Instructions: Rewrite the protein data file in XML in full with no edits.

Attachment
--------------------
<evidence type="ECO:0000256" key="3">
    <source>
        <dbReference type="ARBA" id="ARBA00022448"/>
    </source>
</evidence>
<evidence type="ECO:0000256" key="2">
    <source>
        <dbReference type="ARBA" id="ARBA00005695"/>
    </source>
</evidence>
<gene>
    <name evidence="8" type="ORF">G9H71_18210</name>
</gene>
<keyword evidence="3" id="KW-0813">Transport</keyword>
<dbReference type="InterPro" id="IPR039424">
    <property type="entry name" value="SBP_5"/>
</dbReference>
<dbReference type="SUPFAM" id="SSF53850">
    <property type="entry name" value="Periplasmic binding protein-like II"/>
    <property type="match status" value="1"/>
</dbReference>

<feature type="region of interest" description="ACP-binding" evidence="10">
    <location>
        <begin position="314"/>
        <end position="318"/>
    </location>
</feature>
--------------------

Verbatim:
<evidence type="ECO:0000256" key="3">
    <source>
        <dbReference type="ARBA" id="ARBA00022448"/>
    </source>
</evidence>
<evidence type="ECO:0000256" key="2">
    <source>
        <dbReference type="ARBA" id="ARBA00005695"/>
    </source>
</evidence>
<gene>
    <name evidence="8" type="ORF">G9H71_18210</name>
</gene>
<keyword evidence="3" id="KW-0813">Transport</keyword>
<dbReference type="InterPro" id="IPR039424">
    <property type="entry name" value="SBP_5"/>
</dbReference>
<dbReference type="SUPFAM" id="SSF53850">
    <property type="entry name" value="Periplasmic binding protein-like II"/>
    <property type="match status" value="1"/>
</dbReference>

<feature type="region of interest" description="ACP-binding" evidence="10">
    <location>
        <begin position="314"/>
        <end position="318"/>
    </location>
</feature>